In Ericsson, the patentee advanced a per unit royalty rate consistent with comparable licenses that the patentee had entered into with third parties for a group of patents that included the patents-in-suit.  The patentee argued that its damages expert's analysis included steps to isolate the value of the patents-in-suit from any other patents covered by the real world licenses he referenced, and therefore properly apportioned any damages calculations based on those licenses to account for the value of the patents at issue.  Id. at 1225.

In seeking to exclude the damages testimony, the accused infringers argued that the testimony violated the entire market value rule because the damages calculations were, in part, based on licenses which were themselves tied to the entire value of the licensed products, even though the patents-in-suit related to only portions of those products.  Id. at 1225.

The Federal Circuit disagreed, concluding that, in light of the steps that the patentee's expert had taken to isolate the value of the patents-in-suit from the other patents in the comparable licenses, the patentee's damages testimony violated neither the rule requiring apportionment, nor the evidentiary principle demanding an "appropriate balance between the probative value of admittedly relevant damages evidence and the prejudicial impact of such evidence caused by the potential to mislead the jury into awarding an unduly high royalty."  Id. at 1227.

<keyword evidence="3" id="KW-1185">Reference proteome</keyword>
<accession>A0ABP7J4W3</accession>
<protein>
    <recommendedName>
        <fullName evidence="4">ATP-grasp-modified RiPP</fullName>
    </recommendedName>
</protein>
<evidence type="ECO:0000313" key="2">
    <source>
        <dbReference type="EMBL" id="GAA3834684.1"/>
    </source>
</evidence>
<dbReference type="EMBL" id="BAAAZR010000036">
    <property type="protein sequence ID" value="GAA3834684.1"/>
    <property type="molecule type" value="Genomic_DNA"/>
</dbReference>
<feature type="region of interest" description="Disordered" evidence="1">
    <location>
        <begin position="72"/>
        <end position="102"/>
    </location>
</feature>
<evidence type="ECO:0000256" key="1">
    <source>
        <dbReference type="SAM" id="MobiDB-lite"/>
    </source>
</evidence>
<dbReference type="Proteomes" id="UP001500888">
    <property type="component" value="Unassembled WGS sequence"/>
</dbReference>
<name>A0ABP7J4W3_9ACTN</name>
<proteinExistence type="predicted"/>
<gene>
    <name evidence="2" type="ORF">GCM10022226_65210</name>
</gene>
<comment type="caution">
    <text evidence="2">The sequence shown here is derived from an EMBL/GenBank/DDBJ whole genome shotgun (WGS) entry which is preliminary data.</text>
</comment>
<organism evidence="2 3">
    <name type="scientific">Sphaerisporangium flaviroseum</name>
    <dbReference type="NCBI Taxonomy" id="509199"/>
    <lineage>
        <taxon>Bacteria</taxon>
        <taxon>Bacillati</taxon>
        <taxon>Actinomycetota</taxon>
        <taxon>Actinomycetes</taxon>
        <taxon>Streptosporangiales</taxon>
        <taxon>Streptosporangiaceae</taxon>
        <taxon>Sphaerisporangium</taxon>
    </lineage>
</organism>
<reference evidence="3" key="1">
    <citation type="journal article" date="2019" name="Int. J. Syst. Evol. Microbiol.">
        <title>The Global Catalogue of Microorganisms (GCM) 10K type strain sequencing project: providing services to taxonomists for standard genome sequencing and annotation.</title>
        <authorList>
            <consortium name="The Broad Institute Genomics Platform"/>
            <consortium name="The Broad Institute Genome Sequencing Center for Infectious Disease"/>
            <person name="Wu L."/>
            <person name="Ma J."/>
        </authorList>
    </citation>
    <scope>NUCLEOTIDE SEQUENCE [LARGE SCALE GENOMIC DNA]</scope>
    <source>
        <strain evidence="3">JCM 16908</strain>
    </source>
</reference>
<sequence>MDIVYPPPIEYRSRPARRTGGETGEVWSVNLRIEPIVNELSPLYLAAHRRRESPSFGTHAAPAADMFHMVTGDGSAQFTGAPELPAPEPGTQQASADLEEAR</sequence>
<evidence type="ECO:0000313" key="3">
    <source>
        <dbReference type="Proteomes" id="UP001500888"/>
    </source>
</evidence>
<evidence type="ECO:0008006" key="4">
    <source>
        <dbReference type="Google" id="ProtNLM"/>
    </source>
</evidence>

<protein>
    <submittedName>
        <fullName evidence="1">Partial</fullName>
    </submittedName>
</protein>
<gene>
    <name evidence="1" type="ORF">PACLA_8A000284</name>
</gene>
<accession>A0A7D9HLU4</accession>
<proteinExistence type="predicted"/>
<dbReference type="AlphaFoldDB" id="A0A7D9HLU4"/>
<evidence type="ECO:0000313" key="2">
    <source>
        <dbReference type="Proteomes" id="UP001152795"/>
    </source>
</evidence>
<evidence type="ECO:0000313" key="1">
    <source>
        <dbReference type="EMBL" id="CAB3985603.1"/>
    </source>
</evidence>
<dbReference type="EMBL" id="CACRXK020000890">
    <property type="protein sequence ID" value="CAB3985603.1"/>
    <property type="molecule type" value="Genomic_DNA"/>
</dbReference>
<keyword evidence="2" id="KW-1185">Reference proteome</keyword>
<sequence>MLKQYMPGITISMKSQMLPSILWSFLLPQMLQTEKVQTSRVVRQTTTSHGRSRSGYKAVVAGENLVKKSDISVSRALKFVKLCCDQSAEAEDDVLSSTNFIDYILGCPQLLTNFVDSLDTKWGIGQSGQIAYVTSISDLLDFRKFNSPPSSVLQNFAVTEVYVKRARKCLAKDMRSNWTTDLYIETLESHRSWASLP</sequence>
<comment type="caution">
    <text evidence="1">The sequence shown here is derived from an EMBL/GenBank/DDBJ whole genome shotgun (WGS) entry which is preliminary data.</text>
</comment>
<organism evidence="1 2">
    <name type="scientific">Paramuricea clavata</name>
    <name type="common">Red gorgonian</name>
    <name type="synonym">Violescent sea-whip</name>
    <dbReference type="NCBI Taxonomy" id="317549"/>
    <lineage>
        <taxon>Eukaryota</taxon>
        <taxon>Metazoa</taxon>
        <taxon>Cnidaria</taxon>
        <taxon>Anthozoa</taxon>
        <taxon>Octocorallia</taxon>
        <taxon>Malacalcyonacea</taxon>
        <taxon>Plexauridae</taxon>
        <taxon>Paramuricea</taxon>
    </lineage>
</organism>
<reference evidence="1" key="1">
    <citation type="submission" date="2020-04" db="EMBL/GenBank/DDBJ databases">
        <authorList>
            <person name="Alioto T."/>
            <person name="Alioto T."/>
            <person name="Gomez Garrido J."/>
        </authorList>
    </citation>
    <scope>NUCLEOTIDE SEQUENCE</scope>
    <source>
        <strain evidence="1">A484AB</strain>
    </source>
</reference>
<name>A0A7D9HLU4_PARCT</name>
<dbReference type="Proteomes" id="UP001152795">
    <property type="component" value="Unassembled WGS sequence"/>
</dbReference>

The Ericsson decision demonstrates the practical reality that, in navigating between the real world and the hypothetical negotiation, it's preferable not to let the perfect be the enemy of the good.  Where real world licenses predicated on the value of a multi-component product are used to inform the hypothetical negotiation, with appropriate evidence apportioning the revenue from those licenses to the patents-in-suit, they need not be excluded under the entire market value rule because, as the Federal Circuit acknowledged, a contrary rule would often make it impossible for a patentee to utilize real world license-based evidence.  Id. at 1228.

Jeanne E. Irving is a principal and complex commercial litigator at McKool Smith Hennigan, P.C. in Los Angeles, and is a member of the Board of Governors of the Los Angeles Chapter of the ABTL.

The content of this article is intended to provide a general guide to the subject matter. Specialist advice should be sought about your specific circumstances.